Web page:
What you need to know about the Medicare Part A expiration date
At the current rate, Medicare’s hospital insurance trust fund will run out of money by 2028, according to the June 2022 report from the Medicare administrators. That’s a two-year extension from the previous estimate, but experts say it’s still not good news and the government needs to stop twiddling its thumbs. Here’s what you should know.
What happens if the trust fund runs out?
If the Medicare hospital insurance trust fund runs out, it doesn’t mean Medicare Part A will implode. But the program will not have enough revenue to cover all operating costs, with a 10% deficit starting in 2029.
“This part of the Medicare program will not be able to make payments to the health care providers and health insurers that sell out, and those payments will be delayed more and more over time,” said Matthew Fiedler, a senior fellow at the USC- Brookings Schaeffer. Health Policy Initiative.
This delay could cause a major financial shock to hospitals that depend on Medicare revenue to operate. Ultimately, Fiedler said, “Hospitals could rethink how much they want to participate in the Medicare program.”
It is important to understand that the Medicare Hospital Insurance Trust Fund does not fund all of Medicare, but rather funds Medicare Part A or hospital insurance. Medicare Part B, which covers doctor appointments and outpatient care, and Medicare Part D, which covers prescription drugs, are funded primarily by patient premiums and general government revenue.
What are the most likely solutions?
There are several ways the government could handle the situation, from adjusting service coverage to redirecting revenue. Here are some options:
Moves some services from Medicare Part A to Part B
Some experts have suggested that the government could shift some post-acute services, such as physical therapy or nursing management after a hospital stay, from Part A to Part B.
“This makes the Part A trust fund look better, because you’ve taken some of the expenses off the books,” says Dr. Mark McClellan, the Robert J. Margolis Professor of Business, Medicine and Policy at Duke University, who has a doctorate in economics. “But that’s not really changing the overall cost or sustainability of the program.”
For Medicare beneficiaries, this change could mean that some post-acute services that are 100% covered by Part A could be subject to the Part B deductible and 20% coinsurance, unless the beneficiary has a Medigap plan or Medicare Advantage that covers some costs.
Modernizing Medicare drug delivery
When Medicare Part D was introduced in 2006, there weren’t as many expensive specialty drugs on the market. Today, the government pays most of the bill for high-cost drugs. Reducing drug costs and applying those savings to the Part A trust fund is one option. Current legislation from Congress would help Medicare beneficiaries spend less on prescription drugs and reduce the costs of specific high-cost drugs over time.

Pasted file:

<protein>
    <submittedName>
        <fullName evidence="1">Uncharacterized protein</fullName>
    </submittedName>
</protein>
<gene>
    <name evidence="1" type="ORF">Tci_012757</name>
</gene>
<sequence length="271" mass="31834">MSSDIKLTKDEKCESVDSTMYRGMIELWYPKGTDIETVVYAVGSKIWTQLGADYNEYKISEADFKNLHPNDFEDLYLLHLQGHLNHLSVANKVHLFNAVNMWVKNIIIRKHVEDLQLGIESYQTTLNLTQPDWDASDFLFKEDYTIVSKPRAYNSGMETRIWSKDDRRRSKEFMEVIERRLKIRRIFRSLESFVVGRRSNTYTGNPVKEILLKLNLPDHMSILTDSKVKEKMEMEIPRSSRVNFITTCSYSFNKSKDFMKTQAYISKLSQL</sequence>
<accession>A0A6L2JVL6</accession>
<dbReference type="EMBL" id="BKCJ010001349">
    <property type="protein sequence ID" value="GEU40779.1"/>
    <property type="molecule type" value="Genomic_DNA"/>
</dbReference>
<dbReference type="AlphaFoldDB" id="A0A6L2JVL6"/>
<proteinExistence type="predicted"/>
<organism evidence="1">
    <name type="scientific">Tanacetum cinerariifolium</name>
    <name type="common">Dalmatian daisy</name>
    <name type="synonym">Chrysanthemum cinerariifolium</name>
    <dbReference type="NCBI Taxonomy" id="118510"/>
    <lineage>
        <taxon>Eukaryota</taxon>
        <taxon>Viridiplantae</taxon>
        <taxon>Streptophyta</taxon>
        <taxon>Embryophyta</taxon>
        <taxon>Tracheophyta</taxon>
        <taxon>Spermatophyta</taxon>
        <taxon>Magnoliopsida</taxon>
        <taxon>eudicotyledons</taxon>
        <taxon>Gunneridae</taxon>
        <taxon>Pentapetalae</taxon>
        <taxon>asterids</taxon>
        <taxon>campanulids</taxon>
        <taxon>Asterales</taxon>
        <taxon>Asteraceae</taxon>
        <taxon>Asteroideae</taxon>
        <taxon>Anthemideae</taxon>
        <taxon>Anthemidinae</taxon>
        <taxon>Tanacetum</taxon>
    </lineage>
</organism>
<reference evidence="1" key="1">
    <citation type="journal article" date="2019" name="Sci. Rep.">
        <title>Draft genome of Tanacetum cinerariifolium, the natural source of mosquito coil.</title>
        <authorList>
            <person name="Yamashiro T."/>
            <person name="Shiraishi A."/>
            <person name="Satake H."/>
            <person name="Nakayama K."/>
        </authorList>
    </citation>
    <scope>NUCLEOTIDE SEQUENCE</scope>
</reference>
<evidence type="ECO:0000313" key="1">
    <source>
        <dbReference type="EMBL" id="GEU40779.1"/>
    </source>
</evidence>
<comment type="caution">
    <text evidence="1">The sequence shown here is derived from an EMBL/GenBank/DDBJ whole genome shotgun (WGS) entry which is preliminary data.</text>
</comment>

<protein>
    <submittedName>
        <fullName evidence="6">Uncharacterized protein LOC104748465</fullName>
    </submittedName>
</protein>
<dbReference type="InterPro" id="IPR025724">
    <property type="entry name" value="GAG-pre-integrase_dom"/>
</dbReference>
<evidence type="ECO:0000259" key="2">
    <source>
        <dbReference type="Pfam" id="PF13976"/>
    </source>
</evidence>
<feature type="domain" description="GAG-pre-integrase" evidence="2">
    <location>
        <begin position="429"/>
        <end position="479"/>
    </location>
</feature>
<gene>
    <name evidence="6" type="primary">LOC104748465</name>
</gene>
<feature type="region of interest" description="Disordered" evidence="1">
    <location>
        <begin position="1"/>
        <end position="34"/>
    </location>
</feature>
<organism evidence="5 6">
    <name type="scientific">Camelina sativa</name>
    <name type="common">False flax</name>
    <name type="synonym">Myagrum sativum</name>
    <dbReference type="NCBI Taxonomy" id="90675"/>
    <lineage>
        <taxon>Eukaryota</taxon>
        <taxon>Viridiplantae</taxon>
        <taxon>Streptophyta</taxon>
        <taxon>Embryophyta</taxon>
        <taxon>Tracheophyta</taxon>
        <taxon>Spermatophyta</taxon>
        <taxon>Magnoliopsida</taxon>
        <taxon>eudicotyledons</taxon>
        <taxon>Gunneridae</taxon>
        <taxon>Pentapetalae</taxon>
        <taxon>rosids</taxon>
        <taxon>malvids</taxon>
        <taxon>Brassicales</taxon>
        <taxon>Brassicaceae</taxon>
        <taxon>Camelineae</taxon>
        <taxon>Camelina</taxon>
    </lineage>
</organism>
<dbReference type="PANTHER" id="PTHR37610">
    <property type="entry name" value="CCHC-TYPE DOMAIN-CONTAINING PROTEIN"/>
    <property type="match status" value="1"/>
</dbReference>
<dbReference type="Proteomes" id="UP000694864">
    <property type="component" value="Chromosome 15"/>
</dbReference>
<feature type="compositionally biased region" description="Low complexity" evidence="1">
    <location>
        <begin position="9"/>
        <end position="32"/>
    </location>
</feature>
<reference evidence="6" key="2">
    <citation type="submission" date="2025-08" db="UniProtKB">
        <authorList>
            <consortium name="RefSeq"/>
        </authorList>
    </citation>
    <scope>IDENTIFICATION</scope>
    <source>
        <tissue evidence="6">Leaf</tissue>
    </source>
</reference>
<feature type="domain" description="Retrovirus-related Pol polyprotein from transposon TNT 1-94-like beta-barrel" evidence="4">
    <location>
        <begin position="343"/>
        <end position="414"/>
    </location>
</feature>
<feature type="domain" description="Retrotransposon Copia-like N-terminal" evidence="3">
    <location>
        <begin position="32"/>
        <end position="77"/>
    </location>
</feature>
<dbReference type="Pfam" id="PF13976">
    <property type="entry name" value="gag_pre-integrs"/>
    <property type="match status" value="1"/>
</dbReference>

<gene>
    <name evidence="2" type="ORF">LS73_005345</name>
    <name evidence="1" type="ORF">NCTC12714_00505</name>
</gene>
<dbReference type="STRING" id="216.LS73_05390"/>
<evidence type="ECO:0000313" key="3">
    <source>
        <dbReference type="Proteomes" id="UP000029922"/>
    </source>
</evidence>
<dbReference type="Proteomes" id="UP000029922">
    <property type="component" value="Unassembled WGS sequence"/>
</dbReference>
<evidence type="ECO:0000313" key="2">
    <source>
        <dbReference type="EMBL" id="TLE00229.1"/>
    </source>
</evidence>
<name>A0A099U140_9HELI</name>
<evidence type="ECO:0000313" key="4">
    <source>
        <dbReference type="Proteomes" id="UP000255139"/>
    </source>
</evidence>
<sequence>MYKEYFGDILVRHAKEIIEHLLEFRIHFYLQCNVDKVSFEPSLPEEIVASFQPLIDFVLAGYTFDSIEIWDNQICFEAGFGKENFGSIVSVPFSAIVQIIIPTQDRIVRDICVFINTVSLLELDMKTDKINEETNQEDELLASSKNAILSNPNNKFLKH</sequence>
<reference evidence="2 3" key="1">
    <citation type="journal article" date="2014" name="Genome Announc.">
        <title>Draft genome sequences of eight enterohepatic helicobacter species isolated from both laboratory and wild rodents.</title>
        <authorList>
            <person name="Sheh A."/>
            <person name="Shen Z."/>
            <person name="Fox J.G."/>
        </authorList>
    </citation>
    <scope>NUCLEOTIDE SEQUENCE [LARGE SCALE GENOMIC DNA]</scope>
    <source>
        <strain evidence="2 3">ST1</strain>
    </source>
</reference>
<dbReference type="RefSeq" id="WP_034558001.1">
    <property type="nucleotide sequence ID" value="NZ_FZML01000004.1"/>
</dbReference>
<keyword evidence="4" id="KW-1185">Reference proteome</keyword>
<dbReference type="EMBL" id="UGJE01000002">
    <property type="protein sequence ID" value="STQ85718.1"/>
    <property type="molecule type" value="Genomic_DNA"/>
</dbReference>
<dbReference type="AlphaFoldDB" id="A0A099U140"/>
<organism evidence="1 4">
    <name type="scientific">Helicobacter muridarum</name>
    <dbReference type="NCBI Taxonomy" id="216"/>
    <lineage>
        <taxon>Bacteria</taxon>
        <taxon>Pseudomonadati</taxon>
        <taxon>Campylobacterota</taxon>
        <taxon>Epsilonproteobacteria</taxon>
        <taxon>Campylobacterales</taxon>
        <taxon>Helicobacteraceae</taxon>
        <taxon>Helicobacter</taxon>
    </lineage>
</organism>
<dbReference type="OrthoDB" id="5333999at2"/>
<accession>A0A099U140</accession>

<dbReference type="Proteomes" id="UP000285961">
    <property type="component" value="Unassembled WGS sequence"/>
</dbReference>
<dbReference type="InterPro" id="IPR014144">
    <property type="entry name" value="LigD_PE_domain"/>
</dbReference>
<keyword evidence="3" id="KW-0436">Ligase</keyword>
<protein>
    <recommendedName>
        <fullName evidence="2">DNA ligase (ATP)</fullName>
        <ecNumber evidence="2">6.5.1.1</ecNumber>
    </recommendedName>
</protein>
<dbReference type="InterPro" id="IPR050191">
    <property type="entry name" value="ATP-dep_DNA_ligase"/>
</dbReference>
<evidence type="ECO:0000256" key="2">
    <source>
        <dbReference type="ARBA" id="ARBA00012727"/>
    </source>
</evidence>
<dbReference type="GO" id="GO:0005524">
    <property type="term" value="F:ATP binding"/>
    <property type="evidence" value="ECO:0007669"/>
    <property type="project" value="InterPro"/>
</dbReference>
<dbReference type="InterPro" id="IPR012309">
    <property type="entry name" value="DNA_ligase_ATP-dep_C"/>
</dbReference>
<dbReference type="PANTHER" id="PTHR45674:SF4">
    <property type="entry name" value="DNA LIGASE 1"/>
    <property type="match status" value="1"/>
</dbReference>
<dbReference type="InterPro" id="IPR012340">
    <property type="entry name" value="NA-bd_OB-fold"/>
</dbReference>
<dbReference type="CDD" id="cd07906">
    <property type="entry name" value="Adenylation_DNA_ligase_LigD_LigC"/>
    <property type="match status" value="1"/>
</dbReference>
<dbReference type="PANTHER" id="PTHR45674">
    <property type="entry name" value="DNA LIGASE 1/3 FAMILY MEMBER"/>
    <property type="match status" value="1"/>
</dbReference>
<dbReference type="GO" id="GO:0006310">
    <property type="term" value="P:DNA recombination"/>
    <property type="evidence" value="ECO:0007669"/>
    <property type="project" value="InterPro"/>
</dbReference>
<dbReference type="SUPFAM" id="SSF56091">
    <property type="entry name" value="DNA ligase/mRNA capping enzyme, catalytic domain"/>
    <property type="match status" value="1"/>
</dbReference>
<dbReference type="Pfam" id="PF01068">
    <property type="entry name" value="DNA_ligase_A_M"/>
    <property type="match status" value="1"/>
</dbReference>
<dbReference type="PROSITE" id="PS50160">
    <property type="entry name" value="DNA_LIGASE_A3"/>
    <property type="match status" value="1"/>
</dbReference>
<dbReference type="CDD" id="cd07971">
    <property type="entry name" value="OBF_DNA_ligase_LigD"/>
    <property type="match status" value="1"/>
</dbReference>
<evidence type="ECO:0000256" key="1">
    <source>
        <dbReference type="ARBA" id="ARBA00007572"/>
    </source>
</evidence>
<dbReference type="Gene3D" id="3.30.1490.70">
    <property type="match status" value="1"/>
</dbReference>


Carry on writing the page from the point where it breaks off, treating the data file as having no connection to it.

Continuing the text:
“The Senate bill includes a major modernization of the Medicare drug benefit, to provide more comprehensive coverage to Medicare beneficiaries with high drug costs, and to get Medicare drug plans to negotiate more aggressively with drug manufacturers,” McClellan said.
Reduce payments to suppliers
In the short term, the government could cut Medicare payments to some or all Part A providers, said Joseph Antos, a senior fellow and Wilson H. Taylor Researcher in Health Care and Retirement Policy at American Enterprise Institute.
“Congress has done this before and may do it again, especially if this is accompanied by some other adjustment that will go into effect in the new year or 10 to bring the money back,” Antos said in an email. (The Congressional Budget Office makes cost estimates for 10 years, so a nine- or 10-year adjustment schedule “maximizes the quantifiable savings, but signals to providers that the cut would be temporary,” he said Anthony).
For beneficiaries, the impact of this approach would be minimal, although it may reduce access to some providers or cause some providers to add services not covered by Medicare to increase revenue, Antos explained.
Move funds from general revenue
The most likely option is for the government to authorize a one-time injection of general funds into the Medicare trust fund. “I could easily see them saying, ‘Temporarily, for five years, we’re going to authorize an infusion of general revenue to top it up,'” Antos said.
If that happens, he said, the country’s debt will continue to rise. “This would have no impact on the beneficiaries,” Antos said. “It would have an impact on their children.”